When Frank went on vacation, he asked me to post his vacation days to the office calendar one by one so people would think he was only out for one day. He called it "devious deception" and he meant it especially for his favorite person.
His out-of-office message was "Vacation: June 7-10," for example. "Short and sweet," he said, after dictating it to me. I said, "But Frank, if she emails you, she'll know you're out the whole week." He waved me away. "She's not that dangerous," he said. Once she kicked a magazine under Alla's door. As she walked away, he said to me, "She just reeks with class."
He had his own punctuation. He never used colons or semicolons. When he dictated, he said "Dash-dash-dash," but he meant ellipses. His best emails were the ones he composed aloud as I typed. He would lean back in his chair. There was a word he used that I never learned to spell - kaflange (ph). He would hand me a sheaf of papers and say, "This is a kaflange." I asked around and no one had ever heard it. I asked Frank; somehow he skirted the issue. I think he used it in an email once and spelled it, "coflange." It sounded like a sneeze.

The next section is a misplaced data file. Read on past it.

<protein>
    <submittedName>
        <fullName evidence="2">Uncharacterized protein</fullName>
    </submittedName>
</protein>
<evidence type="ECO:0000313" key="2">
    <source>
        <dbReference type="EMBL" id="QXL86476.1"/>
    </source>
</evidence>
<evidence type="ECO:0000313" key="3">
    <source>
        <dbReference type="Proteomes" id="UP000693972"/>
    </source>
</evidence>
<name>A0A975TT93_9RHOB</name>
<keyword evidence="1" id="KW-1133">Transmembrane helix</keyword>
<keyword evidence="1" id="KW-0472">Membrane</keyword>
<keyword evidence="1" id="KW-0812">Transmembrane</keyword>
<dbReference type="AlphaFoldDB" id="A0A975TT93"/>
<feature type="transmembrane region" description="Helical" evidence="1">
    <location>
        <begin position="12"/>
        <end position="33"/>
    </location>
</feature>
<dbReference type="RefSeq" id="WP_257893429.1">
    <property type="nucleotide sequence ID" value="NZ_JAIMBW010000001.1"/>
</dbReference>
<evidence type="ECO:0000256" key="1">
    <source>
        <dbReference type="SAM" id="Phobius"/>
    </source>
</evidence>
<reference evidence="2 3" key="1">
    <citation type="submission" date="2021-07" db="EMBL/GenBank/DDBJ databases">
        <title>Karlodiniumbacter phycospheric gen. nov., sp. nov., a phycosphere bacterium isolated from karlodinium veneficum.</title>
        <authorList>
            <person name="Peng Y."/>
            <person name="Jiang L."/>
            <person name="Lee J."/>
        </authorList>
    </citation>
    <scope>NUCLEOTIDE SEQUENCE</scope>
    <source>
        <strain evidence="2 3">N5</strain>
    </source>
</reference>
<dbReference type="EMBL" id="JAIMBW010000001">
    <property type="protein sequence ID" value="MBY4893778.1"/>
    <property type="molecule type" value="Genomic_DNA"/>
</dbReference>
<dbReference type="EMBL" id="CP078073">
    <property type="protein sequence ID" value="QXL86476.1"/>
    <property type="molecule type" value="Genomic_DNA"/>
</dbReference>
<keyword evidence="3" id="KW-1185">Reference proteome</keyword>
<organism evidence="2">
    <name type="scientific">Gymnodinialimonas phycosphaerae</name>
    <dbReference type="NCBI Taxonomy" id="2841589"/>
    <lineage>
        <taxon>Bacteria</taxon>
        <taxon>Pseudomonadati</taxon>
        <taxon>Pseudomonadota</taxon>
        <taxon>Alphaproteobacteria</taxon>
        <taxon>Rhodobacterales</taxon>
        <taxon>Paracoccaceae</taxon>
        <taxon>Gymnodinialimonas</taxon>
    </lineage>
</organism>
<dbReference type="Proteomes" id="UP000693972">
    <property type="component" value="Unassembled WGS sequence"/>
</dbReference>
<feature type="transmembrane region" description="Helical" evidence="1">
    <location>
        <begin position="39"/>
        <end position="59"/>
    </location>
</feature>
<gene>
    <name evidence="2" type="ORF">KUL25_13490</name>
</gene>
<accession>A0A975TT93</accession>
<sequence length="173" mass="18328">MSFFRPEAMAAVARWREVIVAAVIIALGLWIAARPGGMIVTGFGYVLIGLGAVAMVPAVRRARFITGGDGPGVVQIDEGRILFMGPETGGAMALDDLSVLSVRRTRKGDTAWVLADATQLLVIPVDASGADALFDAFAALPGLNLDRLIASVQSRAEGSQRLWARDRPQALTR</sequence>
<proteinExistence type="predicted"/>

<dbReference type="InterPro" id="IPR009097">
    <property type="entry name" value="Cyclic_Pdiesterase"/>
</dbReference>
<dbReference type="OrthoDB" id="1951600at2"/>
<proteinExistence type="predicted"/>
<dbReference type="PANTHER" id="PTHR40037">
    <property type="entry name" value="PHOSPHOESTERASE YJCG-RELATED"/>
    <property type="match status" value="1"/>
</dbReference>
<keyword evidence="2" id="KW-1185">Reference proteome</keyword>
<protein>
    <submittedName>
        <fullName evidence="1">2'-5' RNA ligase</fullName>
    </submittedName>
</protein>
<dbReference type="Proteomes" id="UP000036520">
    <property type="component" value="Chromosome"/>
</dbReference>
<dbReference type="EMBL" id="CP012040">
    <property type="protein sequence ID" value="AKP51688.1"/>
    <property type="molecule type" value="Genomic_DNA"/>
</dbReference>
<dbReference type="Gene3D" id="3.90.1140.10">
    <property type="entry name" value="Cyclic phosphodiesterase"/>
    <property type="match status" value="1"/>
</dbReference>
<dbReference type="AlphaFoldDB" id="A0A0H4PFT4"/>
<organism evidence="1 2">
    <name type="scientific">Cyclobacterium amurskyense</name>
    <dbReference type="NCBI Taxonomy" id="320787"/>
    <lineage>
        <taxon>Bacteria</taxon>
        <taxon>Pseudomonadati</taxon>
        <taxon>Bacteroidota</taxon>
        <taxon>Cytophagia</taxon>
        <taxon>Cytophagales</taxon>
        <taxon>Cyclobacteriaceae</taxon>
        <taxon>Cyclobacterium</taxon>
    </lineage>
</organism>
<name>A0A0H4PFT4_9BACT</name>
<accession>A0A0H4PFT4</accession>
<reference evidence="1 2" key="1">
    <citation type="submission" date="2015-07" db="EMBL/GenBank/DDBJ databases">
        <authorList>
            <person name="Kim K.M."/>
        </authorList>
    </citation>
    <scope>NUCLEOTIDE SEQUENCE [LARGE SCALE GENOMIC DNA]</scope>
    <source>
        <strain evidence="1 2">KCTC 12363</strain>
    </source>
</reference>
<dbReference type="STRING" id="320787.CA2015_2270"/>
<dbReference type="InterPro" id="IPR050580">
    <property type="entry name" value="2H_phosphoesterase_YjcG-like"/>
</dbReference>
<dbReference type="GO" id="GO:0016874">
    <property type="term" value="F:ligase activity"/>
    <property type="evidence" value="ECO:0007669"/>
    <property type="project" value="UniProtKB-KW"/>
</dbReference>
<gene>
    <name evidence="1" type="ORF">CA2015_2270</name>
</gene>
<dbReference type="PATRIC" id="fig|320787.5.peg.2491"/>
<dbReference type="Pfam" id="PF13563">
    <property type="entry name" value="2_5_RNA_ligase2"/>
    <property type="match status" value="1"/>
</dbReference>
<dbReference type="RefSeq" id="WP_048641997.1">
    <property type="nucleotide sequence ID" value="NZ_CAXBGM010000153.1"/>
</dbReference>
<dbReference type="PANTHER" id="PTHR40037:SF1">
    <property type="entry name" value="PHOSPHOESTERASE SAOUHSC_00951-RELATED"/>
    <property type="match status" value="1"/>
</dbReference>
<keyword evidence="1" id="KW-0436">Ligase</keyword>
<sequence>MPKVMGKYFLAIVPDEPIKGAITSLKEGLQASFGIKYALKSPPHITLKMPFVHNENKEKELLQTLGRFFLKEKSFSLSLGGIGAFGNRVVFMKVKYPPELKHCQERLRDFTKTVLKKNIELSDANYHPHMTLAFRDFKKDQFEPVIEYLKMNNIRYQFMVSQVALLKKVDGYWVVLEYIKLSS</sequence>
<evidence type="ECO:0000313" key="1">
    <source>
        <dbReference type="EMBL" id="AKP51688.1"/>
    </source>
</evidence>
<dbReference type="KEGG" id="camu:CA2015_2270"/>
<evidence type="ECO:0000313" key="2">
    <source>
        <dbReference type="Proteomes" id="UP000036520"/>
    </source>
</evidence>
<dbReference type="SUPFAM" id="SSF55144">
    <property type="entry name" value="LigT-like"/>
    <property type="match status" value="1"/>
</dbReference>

Of all the texts he dictated to me, my favorite was in response to a departure survey for a woman who was brought in to reform the University's Vendor Maintenance. When she left after several months, Frank thought she'd gotten promoted - in fact, she returned to her previous department - and wrote her a sweet congratulatory message, taking the time to express some of his gripes:
"This department has many, many, many foreign individuals who may or may not have valid SSNs. It is difficult to obtain clarification from some of these academic stalwarts. My other problem is with students who do work or the staff who think students should be paid honoraria."
He went on to praise the woman's availability and communications performance, and ended with a line that still puzzles me: "In my job, if it is performed at 100%, I realize the best score I can achieve is a tie."